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    Here is a link to your local chapter of the American Sewing Guild in MN. They do many community service projects and would welcome any fabric donations for support of their charity work.

    http://www.asg.org/files/locator/res...ealer_State=MN

  13. #13
    Senior Member scrapykate's Avatar
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    If you have a local woman's shelter, I'm sure they would love to have some quilts, especially for the young children that come with the abused mother.
    the 10 minute block utube tutorial is great, makes a fun quilt quickly.

  14. #14

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    First let me say I am sad to hear of your lose. And you have been giving a wonderful way to make memories, haven't you?

    Wouldn't it be a good idea to check through the fabrics - keepers, donations and trash piles? I was given my friend's, Mary, fabric etc...many etcs lolo, to see to after she passed away. It can seem overwhelming. But easy when you realize many groups could use the items.

    Are there charity resale shops in your area? If so, buy some large zip-loc bags and group fabric in them. You can use the bags also to put threads, pins (make sure they are in a small box) etc. To just give unsorted and unbagged things like this to the thrift/resale place makes them less likely to want it...and makes much more work for those working there too. Besides, they might not know good from bad etc.

    Bagged and/or boxed sewing, emroidery etc items go well at yard sales held for charity. Call a few local churches etc.

    My husband and I volunteer at an all volunteer food pantry (The Committee Food Connection of Blount County). I have started to go thru items folks always sem to give over to me, sort them, bag it and put out for the 'clients' at the pantry to take Free. If you have to come into get food, you surely wouldn't have money for quilting stuff --- works wondres. I have seen ladies with tears in their eyes. They are so happy to get it all.

    Just a few ideas I hope can help you.
    Julie

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    How about quiltforkids.com, quilt for kids in hoapital.

  16. #16
    Super Member Deborah12687's Avatar
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    My brother wants to think about things first and as he wants to give back to those who helped him. He lives up near Duluth in a small town and they have been so good about helping him out. I am sure that some of the ladies that quilt would really enjoy the fabric.

  17. #17
    kso
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    Your local homeless shelter or domestic violence shelter? Crisis pregnancy center, nursing homes, hospital pediatric wards??

  18. #18
    Power Poster CarrieAnne's Avatar
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    So nice of you to want to share! I also do raffles for the no kill animal shelters.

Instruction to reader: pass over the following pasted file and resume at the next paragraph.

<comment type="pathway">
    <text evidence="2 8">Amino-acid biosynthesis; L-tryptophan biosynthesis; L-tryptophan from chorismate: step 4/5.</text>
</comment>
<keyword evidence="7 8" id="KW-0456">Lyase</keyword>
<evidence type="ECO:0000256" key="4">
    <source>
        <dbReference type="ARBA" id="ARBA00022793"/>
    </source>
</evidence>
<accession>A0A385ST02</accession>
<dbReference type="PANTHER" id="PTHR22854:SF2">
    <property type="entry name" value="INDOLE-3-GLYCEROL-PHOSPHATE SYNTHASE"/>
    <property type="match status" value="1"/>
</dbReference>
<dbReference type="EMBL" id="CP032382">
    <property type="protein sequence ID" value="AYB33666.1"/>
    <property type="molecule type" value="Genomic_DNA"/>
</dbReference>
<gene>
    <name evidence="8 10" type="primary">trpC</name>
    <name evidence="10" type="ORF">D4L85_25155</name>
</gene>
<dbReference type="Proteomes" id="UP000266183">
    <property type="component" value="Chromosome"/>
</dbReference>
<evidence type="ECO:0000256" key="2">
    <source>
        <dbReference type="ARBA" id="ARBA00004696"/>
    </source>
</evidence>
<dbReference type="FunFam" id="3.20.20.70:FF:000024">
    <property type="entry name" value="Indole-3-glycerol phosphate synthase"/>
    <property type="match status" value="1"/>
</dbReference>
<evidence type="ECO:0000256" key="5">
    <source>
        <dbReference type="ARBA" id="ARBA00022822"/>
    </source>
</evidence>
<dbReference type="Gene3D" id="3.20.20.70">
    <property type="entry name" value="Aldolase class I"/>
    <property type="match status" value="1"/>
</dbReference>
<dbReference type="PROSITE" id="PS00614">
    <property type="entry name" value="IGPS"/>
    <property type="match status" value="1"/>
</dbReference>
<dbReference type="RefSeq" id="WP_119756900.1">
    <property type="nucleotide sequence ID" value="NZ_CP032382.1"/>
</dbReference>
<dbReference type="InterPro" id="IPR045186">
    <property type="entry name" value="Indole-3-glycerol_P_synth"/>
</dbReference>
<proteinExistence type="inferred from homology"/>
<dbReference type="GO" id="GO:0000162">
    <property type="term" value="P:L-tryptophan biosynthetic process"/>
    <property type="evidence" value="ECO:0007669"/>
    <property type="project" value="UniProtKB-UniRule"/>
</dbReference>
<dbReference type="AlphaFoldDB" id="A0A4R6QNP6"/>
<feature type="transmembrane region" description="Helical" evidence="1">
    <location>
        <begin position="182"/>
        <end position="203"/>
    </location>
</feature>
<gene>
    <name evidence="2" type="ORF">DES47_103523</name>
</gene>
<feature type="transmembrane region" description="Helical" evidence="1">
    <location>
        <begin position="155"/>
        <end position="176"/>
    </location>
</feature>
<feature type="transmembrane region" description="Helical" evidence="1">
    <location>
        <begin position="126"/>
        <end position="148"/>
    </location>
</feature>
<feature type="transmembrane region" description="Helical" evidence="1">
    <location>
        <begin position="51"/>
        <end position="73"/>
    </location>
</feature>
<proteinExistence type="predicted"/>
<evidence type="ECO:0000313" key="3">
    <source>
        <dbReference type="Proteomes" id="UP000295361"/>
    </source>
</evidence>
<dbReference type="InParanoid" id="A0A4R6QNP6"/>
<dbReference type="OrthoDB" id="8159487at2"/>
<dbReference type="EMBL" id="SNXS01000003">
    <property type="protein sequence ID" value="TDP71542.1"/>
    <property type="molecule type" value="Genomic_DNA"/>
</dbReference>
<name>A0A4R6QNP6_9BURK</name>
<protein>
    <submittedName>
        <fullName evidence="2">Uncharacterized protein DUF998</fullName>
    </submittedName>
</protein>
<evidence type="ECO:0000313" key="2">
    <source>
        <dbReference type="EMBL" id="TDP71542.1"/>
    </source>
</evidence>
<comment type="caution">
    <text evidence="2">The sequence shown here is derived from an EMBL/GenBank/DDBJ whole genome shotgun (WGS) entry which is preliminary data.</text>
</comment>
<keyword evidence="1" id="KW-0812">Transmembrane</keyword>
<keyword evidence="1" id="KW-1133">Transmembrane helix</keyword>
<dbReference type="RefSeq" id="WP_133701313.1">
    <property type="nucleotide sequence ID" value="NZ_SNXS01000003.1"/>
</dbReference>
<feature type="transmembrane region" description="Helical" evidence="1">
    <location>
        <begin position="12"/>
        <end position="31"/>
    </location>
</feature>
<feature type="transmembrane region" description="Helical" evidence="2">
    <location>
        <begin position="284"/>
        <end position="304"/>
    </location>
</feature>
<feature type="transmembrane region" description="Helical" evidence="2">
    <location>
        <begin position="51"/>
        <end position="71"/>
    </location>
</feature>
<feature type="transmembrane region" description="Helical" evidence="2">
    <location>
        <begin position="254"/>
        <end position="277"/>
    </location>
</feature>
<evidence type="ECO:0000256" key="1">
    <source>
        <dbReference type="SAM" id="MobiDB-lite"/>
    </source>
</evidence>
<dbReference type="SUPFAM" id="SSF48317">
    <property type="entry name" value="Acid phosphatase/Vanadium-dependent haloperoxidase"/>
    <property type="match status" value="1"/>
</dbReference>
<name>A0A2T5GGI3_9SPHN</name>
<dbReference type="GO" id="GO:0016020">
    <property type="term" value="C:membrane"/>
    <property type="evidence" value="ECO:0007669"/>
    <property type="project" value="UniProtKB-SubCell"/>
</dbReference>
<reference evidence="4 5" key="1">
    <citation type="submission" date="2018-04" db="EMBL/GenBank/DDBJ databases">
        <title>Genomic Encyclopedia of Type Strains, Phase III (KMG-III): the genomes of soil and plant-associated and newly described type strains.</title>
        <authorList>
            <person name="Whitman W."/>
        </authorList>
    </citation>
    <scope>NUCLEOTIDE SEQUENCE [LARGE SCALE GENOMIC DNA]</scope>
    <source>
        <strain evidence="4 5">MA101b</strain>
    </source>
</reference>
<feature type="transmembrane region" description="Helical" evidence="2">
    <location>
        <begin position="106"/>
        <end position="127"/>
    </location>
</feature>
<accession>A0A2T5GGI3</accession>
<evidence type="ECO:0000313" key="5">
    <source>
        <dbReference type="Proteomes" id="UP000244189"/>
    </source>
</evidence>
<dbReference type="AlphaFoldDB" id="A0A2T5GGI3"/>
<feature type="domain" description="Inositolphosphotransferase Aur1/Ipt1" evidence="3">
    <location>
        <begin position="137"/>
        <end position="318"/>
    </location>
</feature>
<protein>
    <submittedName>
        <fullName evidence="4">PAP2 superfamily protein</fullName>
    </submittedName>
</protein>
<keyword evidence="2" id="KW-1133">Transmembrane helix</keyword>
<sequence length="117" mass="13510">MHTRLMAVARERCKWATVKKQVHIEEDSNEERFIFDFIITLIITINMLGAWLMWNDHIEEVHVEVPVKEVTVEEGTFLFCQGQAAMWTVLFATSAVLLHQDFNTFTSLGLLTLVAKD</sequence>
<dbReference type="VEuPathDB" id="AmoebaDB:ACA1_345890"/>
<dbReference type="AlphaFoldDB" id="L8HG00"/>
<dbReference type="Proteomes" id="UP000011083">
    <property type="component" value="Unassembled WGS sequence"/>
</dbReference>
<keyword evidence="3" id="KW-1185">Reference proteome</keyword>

19. #19
    Junior Member ga447's Avatar
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    I belong to the Lutheran World Relief and make quilts for them, check out any Lutheran Churches in your area, I know their are quite a few in your state. The quilts need to be 60 x 80, bring them to the church and in October they will mail it to our warehouse in MN. The quilts go to people in need in US and overseas. Example, in 2010 25,000 quilts went to people in Haiti and I know they go to people in need in the US.

  20. #20
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    Quote Originally Posted by Deborah12687
    This last week my sister in law passed away after many years of heart problems. My brother is giving me all her fabric and sewing notions and since she couldn't sew it all I feel I need to sew the quilts and donate them to a cherity. Can anyone give me some ideas were to donate these quilts that I will be making.
    avoid the "big name" charities and find some Local groups, hospice, dialysis, veteran's, these all get forgotten for the sake of making quilts for a popular charity like Project Linus and QOV....Even making a few larger nicer quilts for organizations like the VFW or Fire dept to use as a Raffle quilt is good!

    Charity begins at home..so call some churches and find some local groups!

  21. #21
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    Deborah, I am sorry about your sister. I just went to a quilt show put on by the Ohio Star Quilter's about 2 weeks ago. Some of the door prizes were some of the "stuff" that had been donated by one of their member's (who had passed away last year) family. I won an appliqued panel that the member had made and had not finished. A member of the guild took the panel and matched it up really good with some other material and made it into a pillow. I won it and I really like it. I asked for and received the name of the family and sent them a thank you note. You might want to consider a local quilting club or something like that.

    Thank you

  22. #22
    Super Member vivoaks's Avatar
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    I just saw a place online this morning that the organization made quilts for children around the world who need cleft palette and cleft lip surgery. The doctors & nurses donate their time, and each child wakes up with a new quilt to keep him or her warm, and can take home with them. I'll see if I can find it.
    There's always Quilts for Kids & Quilts of Valor. If you have fabric that not 100% cotton, there's also a group that sews items for soldiers returning with injuries that keep them in the hospital for long periods. It's part of Soldiers Angels, called Sew Much Comfort.....just a few. :-D

  23. #23

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    Be very careful --- I would say try your best to give the fabric close to home also.
    Julie

  24. #24
    Super Member Deborah12687's Avatar
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    My brother has decided to keep the fabric local were he lives in Wisconsin. They have a group that does quilting and since he doesn't have much income to support himself and my sister in law's son he has to sell the fabric. There are a lot of medical bills and funeral exspenses that need to be paid.

  25. #25
    Senior Member Tudey's Avatar
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    Having worked in various nursing homes in the past, I know that lap quilts, or lap robes, are always in short supply. Our own quilting group is going to make lap quilts and walker bags for several local nursing homes, and possibly some
    quilted shawls from a pattern in one of the magazines.